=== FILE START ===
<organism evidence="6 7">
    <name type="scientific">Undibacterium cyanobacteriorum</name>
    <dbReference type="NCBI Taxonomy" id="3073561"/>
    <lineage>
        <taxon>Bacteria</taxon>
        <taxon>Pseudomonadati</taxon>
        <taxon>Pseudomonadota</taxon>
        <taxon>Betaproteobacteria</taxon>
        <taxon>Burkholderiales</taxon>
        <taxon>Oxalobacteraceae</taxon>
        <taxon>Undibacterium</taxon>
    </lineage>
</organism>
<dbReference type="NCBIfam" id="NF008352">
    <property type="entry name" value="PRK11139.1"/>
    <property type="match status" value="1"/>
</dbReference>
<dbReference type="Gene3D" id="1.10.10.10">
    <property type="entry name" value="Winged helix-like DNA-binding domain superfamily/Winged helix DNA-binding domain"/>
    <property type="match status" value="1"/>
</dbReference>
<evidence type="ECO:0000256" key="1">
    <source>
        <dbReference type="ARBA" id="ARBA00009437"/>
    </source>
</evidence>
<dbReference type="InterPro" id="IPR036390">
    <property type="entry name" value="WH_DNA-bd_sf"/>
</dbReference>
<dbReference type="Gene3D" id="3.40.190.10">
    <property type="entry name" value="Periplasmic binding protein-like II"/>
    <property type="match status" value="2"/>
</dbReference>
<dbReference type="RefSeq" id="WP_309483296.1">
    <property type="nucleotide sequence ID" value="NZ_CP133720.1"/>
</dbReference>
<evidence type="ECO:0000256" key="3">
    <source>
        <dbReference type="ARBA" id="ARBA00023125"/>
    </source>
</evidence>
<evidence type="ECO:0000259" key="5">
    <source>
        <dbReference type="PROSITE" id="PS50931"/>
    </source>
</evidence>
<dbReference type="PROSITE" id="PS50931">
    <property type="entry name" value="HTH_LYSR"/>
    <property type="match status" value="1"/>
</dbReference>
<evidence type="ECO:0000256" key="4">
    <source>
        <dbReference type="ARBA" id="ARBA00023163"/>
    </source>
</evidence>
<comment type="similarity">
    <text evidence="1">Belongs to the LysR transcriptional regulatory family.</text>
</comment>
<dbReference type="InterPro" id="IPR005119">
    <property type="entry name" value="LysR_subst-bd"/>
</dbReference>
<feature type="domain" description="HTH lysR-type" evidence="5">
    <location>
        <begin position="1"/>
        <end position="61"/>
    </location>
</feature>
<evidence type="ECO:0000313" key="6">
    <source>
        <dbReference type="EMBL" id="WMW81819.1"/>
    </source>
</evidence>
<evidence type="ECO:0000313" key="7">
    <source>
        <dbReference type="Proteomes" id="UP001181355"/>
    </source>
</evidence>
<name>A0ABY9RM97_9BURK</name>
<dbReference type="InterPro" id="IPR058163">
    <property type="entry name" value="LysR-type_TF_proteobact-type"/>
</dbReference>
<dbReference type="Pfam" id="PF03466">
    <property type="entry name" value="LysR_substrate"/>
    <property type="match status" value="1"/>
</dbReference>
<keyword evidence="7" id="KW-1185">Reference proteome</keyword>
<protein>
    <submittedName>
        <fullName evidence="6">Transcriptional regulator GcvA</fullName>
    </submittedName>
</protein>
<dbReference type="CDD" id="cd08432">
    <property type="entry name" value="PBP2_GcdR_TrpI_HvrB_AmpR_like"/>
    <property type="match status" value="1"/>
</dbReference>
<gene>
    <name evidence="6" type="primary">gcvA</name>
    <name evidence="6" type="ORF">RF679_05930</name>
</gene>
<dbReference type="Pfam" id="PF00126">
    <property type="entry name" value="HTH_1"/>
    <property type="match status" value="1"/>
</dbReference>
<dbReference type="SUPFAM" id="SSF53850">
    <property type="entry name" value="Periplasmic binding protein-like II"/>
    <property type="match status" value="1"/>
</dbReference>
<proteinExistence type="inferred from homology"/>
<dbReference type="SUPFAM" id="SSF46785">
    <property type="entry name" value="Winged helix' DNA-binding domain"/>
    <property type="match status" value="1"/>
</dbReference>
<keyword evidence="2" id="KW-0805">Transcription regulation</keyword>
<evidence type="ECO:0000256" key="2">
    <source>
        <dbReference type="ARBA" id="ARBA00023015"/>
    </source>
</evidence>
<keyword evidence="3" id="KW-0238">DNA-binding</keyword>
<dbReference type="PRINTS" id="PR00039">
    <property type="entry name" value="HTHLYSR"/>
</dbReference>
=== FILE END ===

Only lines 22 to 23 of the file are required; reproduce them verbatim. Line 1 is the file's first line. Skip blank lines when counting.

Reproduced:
<evidence type="ECO:0000256" key="1">
    <source>